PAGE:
RICKY Ponting believes Tim Coyle's legacy should be measured not by the outcome of this week's Sheffield Shield final but by the condition he leaves Tasmanian cricket in.
The match against Queensland could prove to be a send-off for both Tasmania's most successful player and coach.
While Coyle remains steadfast that he will stand down after the game, Ponting is yet to decide whether his elusive search for a first domestic title will end at Bellerive on Tuesday or continue into his 40th year.
Whatever the outcome, Australia's all-time leading run-scorer said Coyle's contribution to Tasmanian cricket should not be underestimated.
"He's made an unbelievable contribution and I hope it's recognised in the right way come the end of the season because you've only got to look at the performances that the team's had since he's been in charge," Ponting said.
"And not only the senior team but the second team, the whole cricket program. We've got other states, other bigger cricket states, looking at us and what we're doing."
The former Test captain said that success should be measured by more than the four domestic titles Coyle has led the Tigers to in his eight-year stint at the helm.
A host of Tasmanian-born players have developed into internationals under Coyle while numerous disillusioned mainlanders have rediscovered themselves by heading across Bass Strait, the likes of Ed Cowan, Jason Krejza and Jackson Bird subsequently graduating to the Test team.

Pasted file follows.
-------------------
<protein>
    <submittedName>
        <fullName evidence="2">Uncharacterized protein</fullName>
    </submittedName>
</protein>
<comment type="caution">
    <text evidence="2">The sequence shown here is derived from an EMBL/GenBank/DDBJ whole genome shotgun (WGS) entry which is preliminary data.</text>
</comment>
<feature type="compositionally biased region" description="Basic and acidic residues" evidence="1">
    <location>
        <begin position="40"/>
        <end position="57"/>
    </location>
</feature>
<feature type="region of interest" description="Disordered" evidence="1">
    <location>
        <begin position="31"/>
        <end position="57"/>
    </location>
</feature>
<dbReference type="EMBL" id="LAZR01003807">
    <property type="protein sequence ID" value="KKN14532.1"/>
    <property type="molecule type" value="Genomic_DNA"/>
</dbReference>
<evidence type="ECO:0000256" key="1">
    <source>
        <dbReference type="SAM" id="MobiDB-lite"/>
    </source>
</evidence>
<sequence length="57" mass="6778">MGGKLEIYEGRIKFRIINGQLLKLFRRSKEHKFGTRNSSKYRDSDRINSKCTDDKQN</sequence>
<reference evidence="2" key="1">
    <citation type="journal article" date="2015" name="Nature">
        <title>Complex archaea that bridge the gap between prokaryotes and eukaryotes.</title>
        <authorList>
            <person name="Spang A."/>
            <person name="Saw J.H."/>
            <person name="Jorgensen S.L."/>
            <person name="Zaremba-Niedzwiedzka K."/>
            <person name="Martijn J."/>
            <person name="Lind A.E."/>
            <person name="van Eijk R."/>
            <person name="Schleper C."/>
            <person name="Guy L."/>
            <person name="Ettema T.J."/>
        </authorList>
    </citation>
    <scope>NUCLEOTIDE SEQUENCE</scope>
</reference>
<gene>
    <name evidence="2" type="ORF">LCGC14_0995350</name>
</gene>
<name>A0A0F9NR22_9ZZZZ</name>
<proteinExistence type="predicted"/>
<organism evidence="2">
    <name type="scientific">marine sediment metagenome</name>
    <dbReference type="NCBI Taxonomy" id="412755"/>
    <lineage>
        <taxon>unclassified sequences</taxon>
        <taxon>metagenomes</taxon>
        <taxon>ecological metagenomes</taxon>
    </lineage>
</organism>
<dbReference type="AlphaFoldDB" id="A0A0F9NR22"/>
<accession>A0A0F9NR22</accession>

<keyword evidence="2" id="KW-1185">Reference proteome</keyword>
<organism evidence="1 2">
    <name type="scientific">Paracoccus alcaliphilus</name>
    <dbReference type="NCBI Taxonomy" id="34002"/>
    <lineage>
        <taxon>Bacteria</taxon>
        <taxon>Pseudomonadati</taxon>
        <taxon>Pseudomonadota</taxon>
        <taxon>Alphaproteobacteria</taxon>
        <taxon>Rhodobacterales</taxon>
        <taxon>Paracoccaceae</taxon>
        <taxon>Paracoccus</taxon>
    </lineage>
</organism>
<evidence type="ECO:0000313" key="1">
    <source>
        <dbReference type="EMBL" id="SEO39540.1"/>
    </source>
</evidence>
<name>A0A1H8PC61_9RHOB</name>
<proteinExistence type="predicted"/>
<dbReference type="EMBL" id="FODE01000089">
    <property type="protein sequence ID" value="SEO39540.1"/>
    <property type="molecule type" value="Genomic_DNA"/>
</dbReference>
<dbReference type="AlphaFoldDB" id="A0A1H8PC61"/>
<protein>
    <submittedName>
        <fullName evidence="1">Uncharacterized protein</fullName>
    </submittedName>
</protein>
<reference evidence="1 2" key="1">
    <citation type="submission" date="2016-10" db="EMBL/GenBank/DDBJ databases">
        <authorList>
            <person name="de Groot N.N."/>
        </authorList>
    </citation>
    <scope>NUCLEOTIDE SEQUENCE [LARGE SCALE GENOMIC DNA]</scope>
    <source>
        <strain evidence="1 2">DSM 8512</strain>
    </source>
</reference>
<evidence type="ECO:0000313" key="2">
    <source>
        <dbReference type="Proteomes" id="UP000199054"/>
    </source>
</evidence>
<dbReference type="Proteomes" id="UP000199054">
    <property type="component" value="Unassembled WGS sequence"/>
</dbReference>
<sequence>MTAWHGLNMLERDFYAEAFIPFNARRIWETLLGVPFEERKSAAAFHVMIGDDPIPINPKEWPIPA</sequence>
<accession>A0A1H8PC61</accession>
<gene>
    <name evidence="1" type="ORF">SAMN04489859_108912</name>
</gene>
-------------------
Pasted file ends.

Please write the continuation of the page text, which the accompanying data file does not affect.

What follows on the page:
"That we're able to bring guys from interstate down here, nurture them, look after them and get the best out of them is also something that other states should be looking at and `Coyley's' obviously been a big part of that."
Ponting said his teammates would certainly have "had `Coyley' in the back of their minds" as they completed the clinical 111-run defeat of former ladder leader Victoria on Sunday, which confirmed the team's third consecutive Shield final.
George Bailey, who succeeded Ponting and Dan Marsh as Tigers captain, endorsed the point and suggested the man from Mowbray might not be ready to call time on domestic cricket just yet.
"I'm pretty glad we get to give `Coyley' one more game and Ricky - but I get the feeling if we play a few more games like that Ricky may hang on for another couple of years," he said.
Bailey said the team was full of confidence heading into a rematch of last year's final, which the Bulls won at the Gabba by three wickets.
"History says hosting it is really important. You get the support, your own conditions and the buffer at the back of your mind knowing you can draw the game."
For all the stats and a full preview on the final, see The Examiner tomorrow.